What Is Air Pollution, How Did It Get So Bad, and What Can We Do about It
Air pollution has become so rampant and problematic that it is considered one of the biggest environmental disasters facing the world today. Pollution is a word that suggests images of smog-filled skies, children playing with trash around polluted waterways, or the greenhouse gas emissions of cars and factories. While these are certainly among the most visible types of pollution in our everyday lives, there are several other more traditional forms of pollution which we often overlook. Air pollution is a major issue. Its pervasiveness is not only limited to the outdoors—it can infiltrate our homes, schools and workplaces making it almost impossible to escape entirely on our own.
How You Can Stop Air Pollution
Air pollution can be defined as any change or alteration in the natural background level of the earth’s atmosphere that poses a potential threat to human health or plant life.
These may be in the form of gases, liquids, or solids suspended in a gas. In general, air pollution comes from vehicle emissions and industrial emissions.
It can sometimes be due to natural phenomena such as volcanic activity or increased solar winds that send more cosmic rays to the Earth.
- But the bulk of natural pollution comes from living organisms and their waste products.
- We ourselves constitute a major source of atmospheric pollution. Particularly when you consider body functions.
- Breathing out carbon dioxide (CO2), expelling sweat and urine, extracting nutrients from food and exhaling a part of these.
- By burning fossil fuels, we are increasing our total atmospheric load with particles clogging up the air.
It affects all living things but is most often bad for us humans.
The problem of air pollution grows more severe year after year, with economic and social development, it becomes more and more difficult to solve.
Air pollution is one of the major problems in the world and it is something that needs to be addressed.
By choosing alternative fuels, reducing usage, and other things like that, countries can see a drastic decrease in air pollution.
Where Does It Come From?
The main sources of air pollution in cities include vehicle exhaust with high levels of particulate matter.
Suspended road dust, industrial emissions, construction operations, agricultural activities such as stubble burning, open waste burning and the use of coal in household stoves.
Steps need to be taken to control these sources through energy sufficiency programs, and enforcement of pollution standards by governments to mitigate their effects on human health.
- The pollution of our environment by chemicals and other harmful materials has a very real impact on our lives.
- As the population of the world continues to grow, we are likely to see more of these problems develop.
- It can make you sick, shorten your life and even kill you. Moreover, its environmental impact is incredibly negative.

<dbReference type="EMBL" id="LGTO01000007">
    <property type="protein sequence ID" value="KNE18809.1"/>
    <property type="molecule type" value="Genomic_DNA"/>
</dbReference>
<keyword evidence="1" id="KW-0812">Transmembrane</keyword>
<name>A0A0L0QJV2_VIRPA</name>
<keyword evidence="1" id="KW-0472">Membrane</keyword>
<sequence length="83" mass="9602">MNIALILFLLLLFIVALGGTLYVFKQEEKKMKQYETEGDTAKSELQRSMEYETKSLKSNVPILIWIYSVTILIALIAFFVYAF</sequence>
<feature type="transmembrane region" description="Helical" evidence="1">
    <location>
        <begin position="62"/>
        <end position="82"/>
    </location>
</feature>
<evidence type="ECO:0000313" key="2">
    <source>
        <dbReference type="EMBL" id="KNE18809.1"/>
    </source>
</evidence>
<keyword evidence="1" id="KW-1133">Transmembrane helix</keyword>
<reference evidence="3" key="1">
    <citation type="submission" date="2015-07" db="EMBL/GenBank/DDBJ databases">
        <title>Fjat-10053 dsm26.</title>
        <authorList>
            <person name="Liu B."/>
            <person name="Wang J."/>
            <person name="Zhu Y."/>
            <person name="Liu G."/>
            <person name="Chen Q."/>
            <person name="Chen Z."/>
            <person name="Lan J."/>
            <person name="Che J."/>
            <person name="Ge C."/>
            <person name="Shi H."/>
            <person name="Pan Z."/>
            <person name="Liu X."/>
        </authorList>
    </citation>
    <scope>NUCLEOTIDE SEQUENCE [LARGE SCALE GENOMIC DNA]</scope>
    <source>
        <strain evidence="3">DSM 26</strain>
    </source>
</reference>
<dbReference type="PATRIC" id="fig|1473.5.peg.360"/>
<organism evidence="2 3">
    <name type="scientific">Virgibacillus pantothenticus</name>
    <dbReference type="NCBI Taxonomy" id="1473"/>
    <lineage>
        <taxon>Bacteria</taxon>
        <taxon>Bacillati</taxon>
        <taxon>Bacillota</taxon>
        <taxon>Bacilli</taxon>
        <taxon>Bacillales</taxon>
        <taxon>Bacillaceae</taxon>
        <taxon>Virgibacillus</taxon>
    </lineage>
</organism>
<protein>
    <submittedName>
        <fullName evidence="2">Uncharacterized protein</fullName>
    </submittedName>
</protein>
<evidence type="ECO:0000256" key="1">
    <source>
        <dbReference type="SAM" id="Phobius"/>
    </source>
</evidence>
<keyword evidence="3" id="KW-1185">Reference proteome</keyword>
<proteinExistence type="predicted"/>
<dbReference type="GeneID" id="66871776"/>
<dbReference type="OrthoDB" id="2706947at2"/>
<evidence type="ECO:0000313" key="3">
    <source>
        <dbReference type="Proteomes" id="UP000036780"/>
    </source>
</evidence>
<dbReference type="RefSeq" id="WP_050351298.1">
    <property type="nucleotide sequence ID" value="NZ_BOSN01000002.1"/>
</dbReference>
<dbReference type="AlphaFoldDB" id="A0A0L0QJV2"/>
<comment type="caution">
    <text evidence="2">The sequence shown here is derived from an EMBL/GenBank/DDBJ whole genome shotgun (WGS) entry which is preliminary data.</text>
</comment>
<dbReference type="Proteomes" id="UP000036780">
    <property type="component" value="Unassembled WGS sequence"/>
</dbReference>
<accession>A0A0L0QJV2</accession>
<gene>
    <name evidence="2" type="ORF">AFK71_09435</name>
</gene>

- Scientists still debate whether it’s humans’ activities that are to blame, or if it’s part of some natural cycle.
But we’d like to believe that there are ways to reduce the number of pollutants in our environment.
And that thing can be done in simple ways: from limiting our dependency on fossil fuels to driving less and carpooling more.
How Did Air Pollution Grow To Be So Big an Issue?
Before the Industrial Revolution took off, the Earth’s atmosphere was much cleaner.
It’s plain to see this from analysing samples from centuries ago: tree rings reveal that there were fewer sulphates and nitrates in the atmosphere.
After the industrial revolution, a lot of pollutants (fumes from factories) would be released into the air.
People noticed a change in their environment—everything started smelling odd.
Over time, air pollution has become a huge environmental issue—one that seriously affects our health by increasing allergies and asthma rates, and even premature death.
It’s hard to imagine what life would be like without the flow of air. It’s just one of those things we all take for granted.
Yet more and more people are taking notice of a serious threat to their breathing and its impact on health, their communities and economy.
Smog is produced by a mixture of chemicals. A few of the many chemicals that cause smog are nitrogen oxides, volatile organic compounds, carbon monoxide and sulphur dioxide.
These chemicals travel into the air when fossil fuels such as gasoline, diesel and coal are burned to create energy such as electricity, or to heat buildings.
While fossil fuels supply a very big portion of the world’s energy, they also cause great harm to our environment.
Perhaps the most valuable takeaway is that pollution isn’t a new phenomenon.
We have been polluting one another’s air for centuries and we will likely continue to do so for centuries more.
That doesn’t mean that it’s acceptable, of course, and there are plenty of steps currently being taken to combat this problem globally.
But it does mean that this is an issue that has been plaguing us for a long time, perhaps since before our wildest imaginings.
Why Does Air Pollution Matter to Us?